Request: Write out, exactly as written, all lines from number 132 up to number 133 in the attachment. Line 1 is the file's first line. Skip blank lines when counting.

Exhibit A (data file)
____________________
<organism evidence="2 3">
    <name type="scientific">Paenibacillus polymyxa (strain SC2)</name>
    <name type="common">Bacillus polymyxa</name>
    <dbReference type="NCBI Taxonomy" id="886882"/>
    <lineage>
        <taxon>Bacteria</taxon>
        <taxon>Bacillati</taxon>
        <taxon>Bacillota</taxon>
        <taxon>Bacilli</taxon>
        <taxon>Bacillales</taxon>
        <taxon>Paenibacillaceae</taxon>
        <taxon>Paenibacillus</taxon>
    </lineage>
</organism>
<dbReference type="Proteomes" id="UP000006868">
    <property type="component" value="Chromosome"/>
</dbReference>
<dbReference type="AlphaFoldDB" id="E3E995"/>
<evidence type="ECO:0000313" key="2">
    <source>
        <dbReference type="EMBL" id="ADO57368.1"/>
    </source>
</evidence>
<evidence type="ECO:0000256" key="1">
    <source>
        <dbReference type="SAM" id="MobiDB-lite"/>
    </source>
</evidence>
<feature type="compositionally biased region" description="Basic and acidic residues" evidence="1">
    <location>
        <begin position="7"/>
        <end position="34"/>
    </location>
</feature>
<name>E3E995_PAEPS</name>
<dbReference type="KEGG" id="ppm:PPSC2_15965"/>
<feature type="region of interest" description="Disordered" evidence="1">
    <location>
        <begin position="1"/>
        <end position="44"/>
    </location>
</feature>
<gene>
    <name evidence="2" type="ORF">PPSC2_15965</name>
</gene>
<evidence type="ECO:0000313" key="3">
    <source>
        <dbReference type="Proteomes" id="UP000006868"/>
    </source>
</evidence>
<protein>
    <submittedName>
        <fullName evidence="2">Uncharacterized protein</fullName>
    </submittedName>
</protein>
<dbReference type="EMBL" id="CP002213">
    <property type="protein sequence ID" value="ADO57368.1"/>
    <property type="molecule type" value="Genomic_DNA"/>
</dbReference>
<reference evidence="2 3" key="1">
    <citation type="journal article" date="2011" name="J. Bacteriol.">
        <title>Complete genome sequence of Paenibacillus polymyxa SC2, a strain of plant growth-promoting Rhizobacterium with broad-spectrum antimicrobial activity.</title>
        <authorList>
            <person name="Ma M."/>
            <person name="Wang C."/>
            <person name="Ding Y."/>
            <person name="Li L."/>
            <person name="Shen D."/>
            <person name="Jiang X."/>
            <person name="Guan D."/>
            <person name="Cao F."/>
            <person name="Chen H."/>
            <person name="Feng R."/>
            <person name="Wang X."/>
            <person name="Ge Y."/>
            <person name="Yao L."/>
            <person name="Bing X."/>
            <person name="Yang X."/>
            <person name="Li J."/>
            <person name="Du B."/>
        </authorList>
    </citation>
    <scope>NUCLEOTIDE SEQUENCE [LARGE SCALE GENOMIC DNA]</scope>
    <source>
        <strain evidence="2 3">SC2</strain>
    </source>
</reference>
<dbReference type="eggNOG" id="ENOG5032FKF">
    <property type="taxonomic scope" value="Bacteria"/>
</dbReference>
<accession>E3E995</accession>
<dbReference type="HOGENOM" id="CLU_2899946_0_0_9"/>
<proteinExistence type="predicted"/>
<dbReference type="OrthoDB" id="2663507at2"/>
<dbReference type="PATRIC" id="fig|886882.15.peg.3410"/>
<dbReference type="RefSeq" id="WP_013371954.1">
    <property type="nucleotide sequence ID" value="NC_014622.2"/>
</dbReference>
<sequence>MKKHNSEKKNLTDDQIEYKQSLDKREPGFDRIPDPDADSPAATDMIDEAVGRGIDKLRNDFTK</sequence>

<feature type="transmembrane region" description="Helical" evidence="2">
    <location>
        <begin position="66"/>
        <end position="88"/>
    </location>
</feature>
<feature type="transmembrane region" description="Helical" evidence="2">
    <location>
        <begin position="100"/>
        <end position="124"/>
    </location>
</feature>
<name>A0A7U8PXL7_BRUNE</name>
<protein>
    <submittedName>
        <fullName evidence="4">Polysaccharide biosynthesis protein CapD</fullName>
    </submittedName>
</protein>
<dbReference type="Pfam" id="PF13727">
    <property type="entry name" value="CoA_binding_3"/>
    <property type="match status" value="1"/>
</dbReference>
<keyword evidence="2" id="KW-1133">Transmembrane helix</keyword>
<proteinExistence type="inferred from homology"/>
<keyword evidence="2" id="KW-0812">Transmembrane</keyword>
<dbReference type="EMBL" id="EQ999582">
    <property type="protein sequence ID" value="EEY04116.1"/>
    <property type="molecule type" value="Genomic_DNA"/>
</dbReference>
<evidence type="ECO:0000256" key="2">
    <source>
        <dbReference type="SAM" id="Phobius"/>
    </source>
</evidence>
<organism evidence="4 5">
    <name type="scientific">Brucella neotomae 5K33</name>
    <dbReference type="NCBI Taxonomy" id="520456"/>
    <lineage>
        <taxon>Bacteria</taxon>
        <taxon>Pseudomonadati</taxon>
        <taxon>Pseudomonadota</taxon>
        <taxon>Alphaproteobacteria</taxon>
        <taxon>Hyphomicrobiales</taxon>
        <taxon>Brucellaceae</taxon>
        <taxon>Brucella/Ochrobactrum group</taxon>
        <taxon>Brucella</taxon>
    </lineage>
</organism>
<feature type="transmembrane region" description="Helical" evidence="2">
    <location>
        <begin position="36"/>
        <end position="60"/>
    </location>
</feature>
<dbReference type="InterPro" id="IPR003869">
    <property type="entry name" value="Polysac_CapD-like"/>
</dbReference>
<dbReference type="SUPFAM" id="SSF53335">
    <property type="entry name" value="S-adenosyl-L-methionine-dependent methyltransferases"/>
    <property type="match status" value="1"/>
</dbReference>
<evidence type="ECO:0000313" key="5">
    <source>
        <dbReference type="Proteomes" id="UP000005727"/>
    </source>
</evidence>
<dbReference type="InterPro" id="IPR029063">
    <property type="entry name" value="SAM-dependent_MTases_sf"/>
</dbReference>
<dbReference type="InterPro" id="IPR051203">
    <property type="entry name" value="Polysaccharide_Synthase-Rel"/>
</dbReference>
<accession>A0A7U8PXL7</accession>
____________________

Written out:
    </source>
</evidence>